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Celebrating the 5th Anniversary of the ABLE Act: Legislation that Gives People with Disabilities the Ability to Save Money

Jar full of coins

On December 19th, Montanans will join the 5th anniversary celebrations of the U.S. ABLE Act. The Stephen Beck, Jr. Achieving a Better Life Experience (ABLE) Act recognizes the late Mr. Beck, who paved the way for a better life for his daughter, Natalie, and for individuals like Natalie, by empowering millions of eligible Americans to save money for their future. The ABLE Act established a tax-advantaged program for qualified individuals and their families to save money for disability-related expenses.

After the passage of the ABLE Act, Montana established its ABLE program during the next state legislative session. Senators Fred Thomas, Mary Caferro, and Cynthia Wolken co-sponsored SB 399; it passed the Montana Senate 49-1, the House 100-0, and was signed by Governor Bullock on May 5, 2015. Today, nearly 300 people living with disabilities have Montana ABLE accounts.

Before the ABLE Act was passed, many Montanans with disabilities were unable to save money to help pay for costly disability-related expenses without losing their eligibility for vital public benefits such as Social Security Administration and Medicaid programs. This caused people with disabilities to depend solely on tax-payer funded programs to meet their needs.

Before the ABLE Act, Isaac Baldry of Miles City had limited options to save money for large purchases necessary to improve his life. He had to discourage cash gifts from family and friends because cash gifts count as income and could impact his monthly benefits. Now, for his birthday, which is also December 19th, Mr. Baldry can share the Ugift code tied to his ABLE account and family and friends can contribute toward something he needs. Currently, Mr. Baldry is saving to buy an accessible vehicle. He also used his savings to cover the unforeseen expense of a new iPad to support his communication app. Mr. Baldry monitors his savings and enjoys seeing earnings on his conservative investments. The opportunity to save money and use the funds to reach goals of independence has encouraged him to save regularly.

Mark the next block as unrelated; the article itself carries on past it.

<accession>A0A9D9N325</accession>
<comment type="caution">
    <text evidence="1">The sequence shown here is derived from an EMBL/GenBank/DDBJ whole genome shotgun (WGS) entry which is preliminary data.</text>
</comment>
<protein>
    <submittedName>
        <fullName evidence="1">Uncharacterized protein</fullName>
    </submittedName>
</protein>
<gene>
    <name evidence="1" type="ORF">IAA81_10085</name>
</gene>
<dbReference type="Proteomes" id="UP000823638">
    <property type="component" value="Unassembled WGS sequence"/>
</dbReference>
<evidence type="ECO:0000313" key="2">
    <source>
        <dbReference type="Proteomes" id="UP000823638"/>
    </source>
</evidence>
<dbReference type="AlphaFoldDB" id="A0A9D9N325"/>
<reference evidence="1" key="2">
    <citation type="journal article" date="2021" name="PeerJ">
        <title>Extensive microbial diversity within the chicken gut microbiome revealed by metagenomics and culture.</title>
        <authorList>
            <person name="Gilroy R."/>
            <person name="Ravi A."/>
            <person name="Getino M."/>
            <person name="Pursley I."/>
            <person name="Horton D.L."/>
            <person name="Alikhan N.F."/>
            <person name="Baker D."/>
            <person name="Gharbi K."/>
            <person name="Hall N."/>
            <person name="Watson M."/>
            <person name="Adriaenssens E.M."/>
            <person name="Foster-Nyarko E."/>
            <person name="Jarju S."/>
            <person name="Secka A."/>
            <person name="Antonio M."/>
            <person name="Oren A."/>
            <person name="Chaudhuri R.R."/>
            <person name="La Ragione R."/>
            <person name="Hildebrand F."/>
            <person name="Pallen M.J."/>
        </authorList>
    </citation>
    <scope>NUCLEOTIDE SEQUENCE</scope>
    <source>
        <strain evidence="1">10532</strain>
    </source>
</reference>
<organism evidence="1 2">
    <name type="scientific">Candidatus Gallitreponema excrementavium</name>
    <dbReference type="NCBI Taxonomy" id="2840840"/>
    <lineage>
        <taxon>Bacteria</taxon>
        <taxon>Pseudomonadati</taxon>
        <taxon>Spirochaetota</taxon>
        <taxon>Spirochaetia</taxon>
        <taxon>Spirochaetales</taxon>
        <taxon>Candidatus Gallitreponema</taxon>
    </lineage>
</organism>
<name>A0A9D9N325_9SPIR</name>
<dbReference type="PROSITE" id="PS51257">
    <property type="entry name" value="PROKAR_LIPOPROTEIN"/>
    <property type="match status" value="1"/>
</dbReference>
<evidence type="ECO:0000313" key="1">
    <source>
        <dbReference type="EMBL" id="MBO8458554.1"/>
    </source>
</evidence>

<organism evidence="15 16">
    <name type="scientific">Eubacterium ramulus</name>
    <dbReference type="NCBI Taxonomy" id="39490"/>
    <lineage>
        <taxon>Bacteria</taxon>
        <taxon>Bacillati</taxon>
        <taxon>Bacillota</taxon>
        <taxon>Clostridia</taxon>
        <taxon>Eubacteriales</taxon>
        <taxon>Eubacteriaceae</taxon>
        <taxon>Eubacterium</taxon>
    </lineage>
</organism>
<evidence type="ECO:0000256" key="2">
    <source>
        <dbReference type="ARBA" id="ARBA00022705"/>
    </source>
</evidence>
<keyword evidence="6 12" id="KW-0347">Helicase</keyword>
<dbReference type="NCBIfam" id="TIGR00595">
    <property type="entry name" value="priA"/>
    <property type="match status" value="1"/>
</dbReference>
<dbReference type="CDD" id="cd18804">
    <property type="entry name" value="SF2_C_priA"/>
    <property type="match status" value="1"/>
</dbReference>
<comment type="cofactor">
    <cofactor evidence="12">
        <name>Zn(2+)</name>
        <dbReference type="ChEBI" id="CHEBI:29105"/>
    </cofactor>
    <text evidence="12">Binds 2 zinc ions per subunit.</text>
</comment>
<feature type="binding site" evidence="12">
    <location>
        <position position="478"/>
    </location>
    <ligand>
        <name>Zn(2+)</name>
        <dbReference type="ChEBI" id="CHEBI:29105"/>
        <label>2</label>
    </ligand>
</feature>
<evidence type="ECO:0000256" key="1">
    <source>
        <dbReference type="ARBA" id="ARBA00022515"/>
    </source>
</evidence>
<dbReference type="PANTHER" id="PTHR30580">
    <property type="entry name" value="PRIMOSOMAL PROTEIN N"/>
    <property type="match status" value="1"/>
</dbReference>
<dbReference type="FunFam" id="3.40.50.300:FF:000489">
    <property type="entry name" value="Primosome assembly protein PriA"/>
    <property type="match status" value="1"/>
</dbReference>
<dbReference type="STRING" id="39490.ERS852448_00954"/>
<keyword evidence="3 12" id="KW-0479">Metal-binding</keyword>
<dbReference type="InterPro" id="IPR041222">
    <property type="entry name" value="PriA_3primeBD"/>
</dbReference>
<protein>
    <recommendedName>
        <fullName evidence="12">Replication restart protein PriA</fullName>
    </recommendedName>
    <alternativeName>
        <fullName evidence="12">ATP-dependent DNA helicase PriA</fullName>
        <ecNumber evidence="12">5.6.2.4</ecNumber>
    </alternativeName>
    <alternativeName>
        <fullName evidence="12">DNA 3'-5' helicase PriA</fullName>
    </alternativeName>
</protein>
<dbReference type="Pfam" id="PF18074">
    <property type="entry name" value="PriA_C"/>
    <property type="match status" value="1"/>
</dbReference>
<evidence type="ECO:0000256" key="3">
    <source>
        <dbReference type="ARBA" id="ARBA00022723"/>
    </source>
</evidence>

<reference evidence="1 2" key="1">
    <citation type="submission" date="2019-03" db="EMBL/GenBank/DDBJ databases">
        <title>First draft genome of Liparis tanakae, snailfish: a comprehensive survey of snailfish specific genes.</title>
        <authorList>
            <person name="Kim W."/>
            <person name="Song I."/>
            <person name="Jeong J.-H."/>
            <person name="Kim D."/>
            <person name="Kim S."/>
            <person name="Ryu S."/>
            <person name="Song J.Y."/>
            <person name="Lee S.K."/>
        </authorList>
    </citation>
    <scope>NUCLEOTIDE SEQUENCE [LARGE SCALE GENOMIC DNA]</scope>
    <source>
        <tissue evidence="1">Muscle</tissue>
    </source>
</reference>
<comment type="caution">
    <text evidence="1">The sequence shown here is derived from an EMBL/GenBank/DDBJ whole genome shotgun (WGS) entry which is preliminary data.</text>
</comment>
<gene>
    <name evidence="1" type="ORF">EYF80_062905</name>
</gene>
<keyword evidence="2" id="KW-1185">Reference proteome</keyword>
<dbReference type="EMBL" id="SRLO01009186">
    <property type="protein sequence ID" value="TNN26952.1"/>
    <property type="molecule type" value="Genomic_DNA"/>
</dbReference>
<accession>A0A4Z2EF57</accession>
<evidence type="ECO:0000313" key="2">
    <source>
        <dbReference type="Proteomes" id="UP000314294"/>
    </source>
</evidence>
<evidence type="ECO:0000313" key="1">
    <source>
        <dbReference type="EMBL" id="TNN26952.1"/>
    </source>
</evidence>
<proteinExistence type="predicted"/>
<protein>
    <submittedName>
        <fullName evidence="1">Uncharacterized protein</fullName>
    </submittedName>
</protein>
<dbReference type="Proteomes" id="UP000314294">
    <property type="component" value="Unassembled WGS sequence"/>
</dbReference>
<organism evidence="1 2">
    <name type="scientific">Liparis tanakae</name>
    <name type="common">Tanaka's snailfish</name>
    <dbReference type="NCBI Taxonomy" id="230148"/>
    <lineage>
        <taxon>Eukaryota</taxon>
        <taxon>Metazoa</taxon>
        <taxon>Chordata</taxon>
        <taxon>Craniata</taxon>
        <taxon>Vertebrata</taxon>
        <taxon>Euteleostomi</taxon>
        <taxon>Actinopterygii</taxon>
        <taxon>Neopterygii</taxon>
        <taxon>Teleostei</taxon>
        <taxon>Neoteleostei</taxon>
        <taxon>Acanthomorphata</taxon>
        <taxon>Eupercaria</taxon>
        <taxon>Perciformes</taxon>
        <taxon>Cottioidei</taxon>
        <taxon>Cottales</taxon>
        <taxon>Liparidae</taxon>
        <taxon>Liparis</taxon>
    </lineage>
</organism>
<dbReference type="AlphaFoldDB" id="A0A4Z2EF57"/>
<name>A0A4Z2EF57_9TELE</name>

Basic living and medical expenses for persons with disabilities can be higher than what persons without disabilities pay in their household budgets. ABLE account funds can be used for things related to the account holder’s disability and maintain or improve their health, independence, or quality of life. Eligible individuals may open an ABLE account in Montana or in other states’ ABLE programs that allow out-of-state enrollment. ABLE programs vary and many have quarterly fees so do some research before picking the ABLE program that is right for you or your loved one.

Individuals who acquired their disability before age 26 and meet certain disability criteria are eligible to open an ABLE account. There are limits on how much can be contributed annually to an ABLE account, with a few exceptions related to savings from employment. A minimum contribution of $25 is required to open the account.

So how are we celebrating in Montana? In this season of giving, you can:

  • Learn more about ABLE accounts
  • Share what you know with family, friends, and neighbors
  • Use the Ugift option this season to support someone live a healthier and happier life

If someone you know is eligible for an ABLE account, there is still time to establish and contribute to an account this year, and possibly get a state tax benefit of up to $3,000. The process usually takes 30 minutes. ABLE account information is available on the websites below and there are numbers you can call for more information.

For more information:

DPHHS 2017 press release on ABLE Accounts: https://dphhs.mt.gov/AboutUs/News/2017/9-26-17able

Montana ABLE: https://savewithable.com/mt/home.html

ABLE National Resource Center: https://www.ablenrc.org/

Resources:

Contacts:

 

Montana Department of Public Health and Human Services

Lindsey Carter  

Community Service Supervisor  

This email address is being protected from spambots. You need JavaScript enabled to view it.

(406) 444-2799

Contact information for the personal story shared above:

Isaac Baldry                      This email address is being protected from spambots. You need JavaScript enabled to view it.

Theresa Baldry                This email address is being protected from spambots. You need JavaScript enabled to view it.

 

Credit:

 

By Meg Traci, Theresa Baldry, Isaac Baldry, Travis Hoffman, and Justice Ender

of the Rural Institute for Inclusive Communities at the University of Montana and Summit Independent Living

 

Photo Credit:

Michael Longmire on Unsplash

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